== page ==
We talk about literature. He is now deep into Dickens and is looking for his obscure novel called Our Mutual Friend. He likes Anne Sexton, Joan Didion, and Truman Capote ("Conversations With . . .rather than In Cold Blood.") He has never read Lolita. I tell him I nearly brought him a copy; he suggests that I changed my mind because of the price. No, I reply, it's because you've stood me up a few times. Morrissey looks at his fingernails, says nothing.
We press on to the theater. He bemoans the lack of good plays: "I'm not part of the clique who's excited to be on the seventh row. I still demand quality, even from Vanessa Redgrave."
Seen any good films lately?
"No. I don't watch anything post-1970. I refuse, on the grounds that I'm completely caught in a time warp! And happily so."
So you've never seen E.T.?
"I saw it once on television. That doesn't count. It's completely different, because you just flick and there it is. You don't just flick and find yourself in a cinema, do you?"
No, not unless you're a . . .
"Well I'm not."
Clearly, although you have been called one.
"Only very quietly, in whispered terms."
Do you have a daily routine?
"It's a very quiet, very private life. It doesn't involve that many people. I usually rise quite early, have a leisurely breakfast, and go out walking or visit somebody. Most of the band live within walking proximity."
Do you have a car for longer journeys?
"I always walk."
You don't drive?
"I always walk."
So you don't have a car.
"I have two."
"One is a very old car, and one is a very snazzy sports car. But I can't describe them because certain people where I live ..."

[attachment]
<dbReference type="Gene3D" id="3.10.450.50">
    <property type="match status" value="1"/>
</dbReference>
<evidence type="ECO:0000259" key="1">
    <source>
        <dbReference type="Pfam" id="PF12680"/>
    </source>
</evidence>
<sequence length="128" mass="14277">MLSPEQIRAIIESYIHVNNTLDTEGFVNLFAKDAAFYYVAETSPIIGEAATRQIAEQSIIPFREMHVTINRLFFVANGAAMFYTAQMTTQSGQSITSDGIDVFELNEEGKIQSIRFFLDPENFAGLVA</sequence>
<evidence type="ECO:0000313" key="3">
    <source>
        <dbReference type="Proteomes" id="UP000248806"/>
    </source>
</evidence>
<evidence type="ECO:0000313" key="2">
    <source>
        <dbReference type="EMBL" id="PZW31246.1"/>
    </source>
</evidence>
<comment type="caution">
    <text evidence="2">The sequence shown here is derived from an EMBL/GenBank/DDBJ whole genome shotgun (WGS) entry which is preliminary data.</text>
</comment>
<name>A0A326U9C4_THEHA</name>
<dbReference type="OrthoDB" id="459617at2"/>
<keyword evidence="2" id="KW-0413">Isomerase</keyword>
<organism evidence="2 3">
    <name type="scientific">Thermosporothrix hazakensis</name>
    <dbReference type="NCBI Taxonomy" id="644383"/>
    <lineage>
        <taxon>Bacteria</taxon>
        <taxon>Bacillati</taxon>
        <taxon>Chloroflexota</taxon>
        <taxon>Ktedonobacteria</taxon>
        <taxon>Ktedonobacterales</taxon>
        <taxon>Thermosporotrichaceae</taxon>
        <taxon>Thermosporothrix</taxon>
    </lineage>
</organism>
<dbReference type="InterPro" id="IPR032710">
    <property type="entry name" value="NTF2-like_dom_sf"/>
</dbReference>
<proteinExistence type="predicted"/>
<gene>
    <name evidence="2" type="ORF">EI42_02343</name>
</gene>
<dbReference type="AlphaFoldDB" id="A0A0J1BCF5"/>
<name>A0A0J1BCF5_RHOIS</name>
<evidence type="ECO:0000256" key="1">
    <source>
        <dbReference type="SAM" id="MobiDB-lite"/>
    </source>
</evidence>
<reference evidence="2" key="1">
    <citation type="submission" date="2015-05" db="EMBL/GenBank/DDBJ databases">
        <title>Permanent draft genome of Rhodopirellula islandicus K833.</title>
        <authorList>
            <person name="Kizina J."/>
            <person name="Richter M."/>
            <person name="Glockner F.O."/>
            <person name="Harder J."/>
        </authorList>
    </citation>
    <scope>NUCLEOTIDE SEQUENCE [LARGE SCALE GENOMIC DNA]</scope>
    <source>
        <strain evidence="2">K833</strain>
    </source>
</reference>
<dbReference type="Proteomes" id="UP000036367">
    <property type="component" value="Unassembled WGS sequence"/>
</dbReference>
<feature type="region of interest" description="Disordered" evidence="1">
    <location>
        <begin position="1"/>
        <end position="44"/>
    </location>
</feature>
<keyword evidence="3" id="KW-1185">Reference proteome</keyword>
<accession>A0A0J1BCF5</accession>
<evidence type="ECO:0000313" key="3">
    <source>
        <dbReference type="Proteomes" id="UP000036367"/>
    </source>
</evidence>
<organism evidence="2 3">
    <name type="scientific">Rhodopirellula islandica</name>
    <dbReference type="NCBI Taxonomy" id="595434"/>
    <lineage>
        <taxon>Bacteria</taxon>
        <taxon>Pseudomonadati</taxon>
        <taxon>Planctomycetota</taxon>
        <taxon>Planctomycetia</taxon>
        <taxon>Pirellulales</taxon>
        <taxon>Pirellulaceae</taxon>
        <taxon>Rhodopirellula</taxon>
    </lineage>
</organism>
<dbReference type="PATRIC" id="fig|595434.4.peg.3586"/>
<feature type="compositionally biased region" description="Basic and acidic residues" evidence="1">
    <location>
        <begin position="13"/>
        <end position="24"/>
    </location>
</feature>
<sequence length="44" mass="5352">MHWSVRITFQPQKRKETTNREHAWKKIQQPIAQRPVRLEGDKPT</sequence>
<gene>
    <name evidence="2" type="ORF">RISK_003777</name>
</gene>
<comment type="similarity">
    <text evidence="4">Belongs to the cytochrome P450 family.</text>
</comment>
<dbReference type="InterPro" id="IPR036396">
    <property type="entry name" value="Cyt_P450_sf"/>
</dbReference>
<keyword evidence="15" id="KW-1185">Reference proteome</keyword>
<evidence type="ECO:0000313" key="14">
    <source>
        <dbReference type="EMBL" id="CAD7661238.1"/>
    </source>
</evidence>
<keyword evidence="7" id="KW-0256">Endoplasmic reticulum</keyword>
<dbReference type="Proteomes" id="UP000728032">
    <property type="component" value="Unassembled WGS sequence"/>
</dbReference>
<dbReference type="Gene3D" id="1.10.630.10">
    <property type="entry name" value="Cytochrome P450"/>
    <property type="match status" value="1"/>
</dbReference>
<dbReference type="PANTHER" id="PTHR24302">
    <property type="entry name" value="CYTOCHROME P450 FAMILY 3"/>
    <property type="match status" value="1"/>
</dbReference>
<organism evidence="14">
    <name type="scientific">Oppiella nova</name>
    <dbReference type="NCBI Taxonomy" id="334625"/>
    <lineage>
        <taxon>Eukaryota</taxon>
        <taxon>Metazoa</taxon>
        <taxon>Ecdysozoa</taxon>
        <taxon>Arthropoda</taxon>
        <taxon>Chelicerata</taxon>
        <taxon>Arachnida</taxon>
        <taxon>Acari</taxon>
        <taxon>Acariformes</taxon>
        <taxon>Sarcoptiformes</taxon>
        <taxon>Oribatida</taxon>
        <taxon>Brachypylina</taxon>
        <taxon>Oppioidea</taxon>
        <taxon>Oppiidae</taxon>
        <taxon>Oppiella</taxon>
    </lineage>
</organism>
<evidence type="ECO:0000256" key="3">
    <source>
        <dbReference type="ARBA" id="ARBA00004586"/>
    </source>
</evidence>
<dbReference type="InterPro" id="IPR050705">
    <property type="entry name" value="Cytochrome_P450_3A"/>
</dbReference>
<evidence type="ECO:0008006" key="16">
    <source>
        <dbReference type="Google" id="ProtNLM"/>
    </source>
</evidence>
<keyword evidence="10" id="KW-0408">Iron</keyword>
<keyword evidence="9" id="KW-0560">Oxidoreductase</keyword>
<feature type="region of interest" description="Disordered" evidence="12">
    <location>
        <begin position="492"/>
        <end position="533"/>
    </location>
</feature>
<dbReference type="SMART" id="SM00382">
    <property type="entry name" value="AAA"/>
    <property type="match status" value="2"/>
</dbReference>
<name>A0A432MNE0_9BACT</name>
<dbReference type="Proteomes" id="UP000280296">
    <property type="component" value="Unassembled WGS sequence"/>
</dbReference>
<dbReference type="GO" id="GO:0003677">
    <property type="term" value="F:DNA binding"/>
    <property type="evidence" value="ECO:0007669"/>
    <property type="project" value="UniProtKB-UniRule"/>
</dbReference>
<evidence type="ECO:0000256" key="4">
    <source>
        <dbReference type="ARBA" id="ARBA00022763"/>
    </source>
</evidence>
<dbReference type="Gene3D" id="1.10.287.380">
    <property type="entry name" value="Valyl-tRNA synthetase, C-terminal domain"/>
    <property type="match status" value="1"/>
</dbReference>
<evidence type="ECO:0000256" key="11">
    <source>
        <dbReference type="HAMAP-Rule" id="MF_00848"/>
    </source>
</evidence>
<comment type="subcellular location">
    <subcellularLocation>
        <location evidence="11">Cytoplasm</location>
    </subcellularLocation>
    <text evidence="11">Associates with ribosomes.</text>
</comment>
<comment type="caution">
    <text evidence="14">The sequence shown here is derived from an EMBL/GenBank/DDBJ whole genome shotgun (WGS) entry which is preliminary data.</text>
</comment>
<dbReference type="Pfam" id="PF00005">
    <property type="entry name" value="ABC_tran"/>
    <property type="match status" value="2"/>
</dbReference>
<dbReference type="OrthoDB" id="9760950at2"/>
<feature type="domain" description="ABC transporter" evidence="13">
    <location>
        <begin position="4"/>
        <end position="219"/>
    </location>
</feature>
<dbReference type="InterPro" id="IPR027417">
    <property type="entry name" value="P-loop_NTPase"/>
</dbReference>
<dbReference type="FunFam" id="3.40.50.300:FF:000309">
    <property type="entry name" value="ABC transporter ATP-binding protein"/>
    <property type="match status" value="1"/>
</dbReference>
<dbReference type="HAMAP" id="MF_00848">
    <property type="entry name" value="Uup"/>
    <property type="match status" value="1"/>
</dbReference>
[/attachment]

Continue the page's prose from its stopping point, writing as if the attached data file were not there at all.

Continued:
Will start looking for them?
"Well that's point A, but point B is finding them and running off with aerials and number plates and my wig ..."
Your wig? You keep your wigs in the car?
"On the backseat. It's nice and airy."
Do you give money to charity?
"No, not at all. I gave some money to Greenpeace a couple of years ago, and they never sent me a slip back saying "We got it." I thought perhaps someone could have acknowledged that it had arrived."
Do you write thank you notes?
People you'd like to thank.
Morrissey is not a pop star blown about by the winds of fashion. Today, he is wearing wheat-colored jeans, burgundy socks, black leather shoes and belt, and a black-and-white shirt with silver snaps (possibly Thierry Mugler). Onstage, however, he favors more alarming shirts, from lack chiffon to gold and, recently, blue lamé. He does not favor their buttons. Typically, Morrissey will begin a performance with his shirt neatly tucked into his jeans. Then, as though it was lined with leeches, he will tug and pull the shirt from his body, finally tearing it off and tossing it into the audience.
Why do you dislike your shirts so?
"I don't, but they have to go. It's like giving them the shirt off my back. Although many times I recall what Chrissie Hynde said: 'People may want to take the skin and leave you with the shirt.'"
Let's stay with fashion. You've introduced quite a few accessories ...
Yes, I invented the refrigerator, I invented Lucille Ball, let's be honest ..."
Eyeglasses and hearing aids ...
"Well, I can't see very well ..."
So only the hearing aid was artifice?
"It was purely sexual, part of the disability-chic movement that I created in 1983."
And your hair, often imitated and never equalled. Does that give you any pleasure?
"Enormous pleasure. To look at the audience and see almost a mirror image is extraordinary. People will shave their hairline back and dye their hair. That's commitment."
Is it true you sleep in the nude?
"Yes I do. I like the freedom of movement, especially in the event of a fire."
Does that mean boxer shorts for day?
"Are you asking me what type of underwear I wear? I didn't until about a month ago."
Did you have some untoward incident?
"No, I just suddenly decided that I wanted to. No reason. I wasn't involved in any political royal scandal. So I tried Calvin Klein. The briefs. White."
It's of compelling interest.
"I wouldn't doubt it for a split second.
Morrissey has to leave. Sound check. It is time to say goodbye. "Well," I say, "see you onstage."
"That," he replies, "is by invitation only."
On my way home I pick up a copy of Lolita and have it delivered to Morrissey's hotel. The thank you note has not yet arrived.